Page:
Living The Yamas
by Marianne Davis
There’s so much to love about the yamas. They create a beautiful thread that weaves in and out of each one until, in the end, they unite in a whole tapestry; a whole way of living. In teaching, I’ve realized I can’t teach one yama without referring to the others, there are intertwined.
The first yama, Ahimsa, is the yama of non-harming. The practice of ahimsa guides us to live our lives in a kind, gentle, caring way; towards other people, animals, our environment and ourselves. Satya, the second yama, is the yama of truth, encouraging us to cut through perceptions and facades to live a life that is true to what we believe in. It also teaches us to be aware of the truths that our bodies are trying to teach us; to rest and scale back when we try to do too much. This yama flows beautifully into Asteya, the yama of non stealing. Asteya focuses on appreciating all that you have and all that you are so that you don’t feel the need to take anything that isn’t offered to you by someone else, like their time, peace, ideas and possessions. Through Asteya, we understand that we have enough and we are enough.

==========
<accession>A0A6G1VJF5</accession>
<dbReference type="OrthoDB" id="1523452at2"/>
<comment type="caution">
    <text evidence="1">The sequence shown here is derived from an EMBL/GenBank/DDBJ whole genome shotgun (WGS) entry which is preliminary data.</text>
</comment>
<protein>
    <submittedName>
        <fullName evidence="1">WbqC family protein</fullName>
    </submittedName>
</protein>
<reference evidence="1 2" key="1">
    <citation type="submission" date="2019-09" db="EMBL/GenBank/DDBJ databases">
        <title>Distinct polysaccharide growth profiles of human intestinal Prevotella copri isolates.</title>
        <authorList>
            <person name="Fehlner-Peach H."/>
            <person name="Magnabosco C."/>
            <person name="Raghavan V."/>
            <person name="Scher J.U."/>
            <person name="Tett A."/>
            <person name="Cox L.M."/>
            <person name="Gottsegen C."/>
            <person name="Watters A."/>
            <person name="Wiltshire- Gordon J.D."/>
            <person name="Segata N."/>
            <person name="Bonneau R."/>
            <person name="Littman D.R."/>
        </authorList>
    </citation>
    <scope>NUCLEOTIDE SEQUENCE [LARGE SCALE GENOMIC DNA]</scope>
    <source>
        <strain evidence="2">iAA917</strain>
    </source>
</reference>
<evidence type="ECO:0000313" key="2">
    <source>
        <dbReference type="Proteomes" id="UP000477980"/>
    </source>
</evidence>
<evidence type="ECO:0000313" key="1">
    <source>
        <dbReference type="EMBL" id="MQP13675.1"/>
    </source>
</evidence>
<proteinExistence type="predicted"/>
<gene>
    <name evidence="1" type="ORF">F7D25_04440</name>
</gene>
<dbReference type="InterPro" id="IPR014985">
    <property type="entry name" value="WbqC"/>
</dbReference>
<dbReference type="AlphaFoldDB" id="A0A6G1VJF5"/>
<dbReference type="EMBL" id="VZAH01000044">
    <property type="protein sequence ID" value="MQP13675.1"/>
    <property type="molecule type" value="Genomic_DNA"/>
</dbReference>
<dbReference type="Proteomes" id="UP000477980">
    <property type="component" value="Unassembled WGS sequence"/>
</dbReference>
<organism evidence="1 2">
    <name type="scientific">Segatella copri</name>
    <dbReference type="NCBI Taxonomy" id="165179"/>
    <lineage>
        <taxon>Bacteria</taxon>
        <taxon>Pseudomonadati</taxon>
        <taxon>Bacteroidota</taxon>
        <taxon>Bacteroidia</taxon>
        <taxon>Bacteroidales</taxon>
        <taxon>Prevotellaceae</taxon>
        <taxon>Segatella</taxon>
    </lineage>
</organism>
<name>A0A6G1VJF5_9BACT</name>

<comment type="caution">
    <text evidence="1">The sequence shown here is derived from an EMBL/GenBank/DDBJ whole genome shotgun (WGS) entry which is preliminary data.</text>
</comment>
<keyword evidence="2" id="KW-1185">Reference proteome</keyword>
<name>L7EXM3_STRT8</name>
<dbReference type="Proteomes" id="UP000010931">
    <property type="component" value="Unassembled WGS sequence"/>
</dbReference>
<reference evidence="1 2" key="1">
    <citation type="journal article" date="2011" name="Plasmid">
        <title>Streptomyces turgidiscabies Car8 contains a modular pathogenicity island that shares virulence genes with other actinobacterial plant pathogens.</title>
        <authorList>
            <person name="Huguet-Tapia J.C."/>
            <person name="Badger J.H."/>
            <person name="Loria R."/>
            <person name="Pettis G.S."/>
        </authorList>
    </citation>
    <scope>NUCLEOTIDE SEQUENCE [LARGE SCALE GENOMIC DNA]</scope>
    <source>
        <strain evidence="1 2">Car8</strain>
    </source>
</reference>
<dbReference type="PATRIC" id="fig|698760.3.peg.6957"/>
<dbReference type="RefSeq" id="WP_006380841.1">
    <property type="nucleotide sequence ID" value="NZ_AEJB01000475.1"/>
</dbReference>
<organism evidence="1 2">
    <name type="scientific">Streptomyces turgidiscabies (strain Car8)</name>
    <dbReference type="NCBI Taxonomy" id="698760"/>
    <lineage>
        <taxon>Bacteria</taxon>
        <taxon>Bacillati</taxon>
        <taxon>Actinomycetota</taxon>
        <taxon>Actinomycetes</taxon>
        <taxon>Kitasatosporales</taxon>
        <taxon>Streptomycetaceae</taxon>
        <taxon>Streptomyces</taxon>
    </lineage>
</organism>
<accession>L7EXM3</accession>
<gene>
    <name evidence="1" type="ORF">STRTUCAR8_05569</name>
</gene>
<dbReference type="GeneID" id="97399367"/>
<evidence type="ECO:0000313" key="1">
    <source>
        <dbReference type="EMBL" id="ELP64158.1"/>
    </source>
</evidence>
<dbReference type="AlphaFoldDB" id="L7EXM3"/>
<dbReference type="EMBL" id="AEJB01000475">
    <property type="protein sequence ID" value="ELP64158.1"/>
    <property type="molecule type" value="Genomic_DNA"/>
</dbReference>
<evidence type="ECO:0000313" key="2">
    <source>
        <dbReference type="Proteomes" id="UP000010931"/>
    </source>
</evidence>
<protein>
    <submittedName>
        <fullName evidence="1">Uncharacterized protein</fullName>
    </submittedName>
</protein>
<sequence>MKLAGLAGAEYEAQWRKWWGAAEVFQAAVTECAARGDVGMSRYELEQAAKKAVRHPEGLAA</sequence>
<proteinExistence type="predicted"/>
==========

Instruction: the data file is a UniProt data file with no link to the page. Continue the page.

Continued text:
The fourth and fifth yamas, Bramacharya and Aparigraha, continue this theme, focusing on moderation and non-accumulation. Bramacharya brings our focus onto things (or people) we might be spending too much time on at the expense of things (or people) that bring us true joy or sense of purpose, teaching us to seek balance in every aspect of our lives. Aparigraha is the yama of non-accumulation. Having ‘more stuff’ doesn’t make life better. What does make life better is a clean, clear uncluttered mind, body and living space.
Weaving all the yamas together, you come to understand that living all five yamas will bring you into perfect harmony with the Universe, and that you really can’t have one without the others. Living the yamas means that you cause no harm to anyone or anything, you speak and live authentically, you take only what is available or offered to you, you maintain balance in all aspects of your life, and you understand that when the acquisition of ‘things’ becomes secondary, your focus can be on building relationships and cultivating what makes you fulfilled and happy.
There are many programs and classes at Release that can help you live the yamas; from yoga to meditation to healthy eating to life coaching to having fun with friends on a Friday Healthy Night Out. Don’t let these opportunities pass you by, and do try to join me to explore more on Tuesday evenings at 7:30 pm for Candlelight Flow.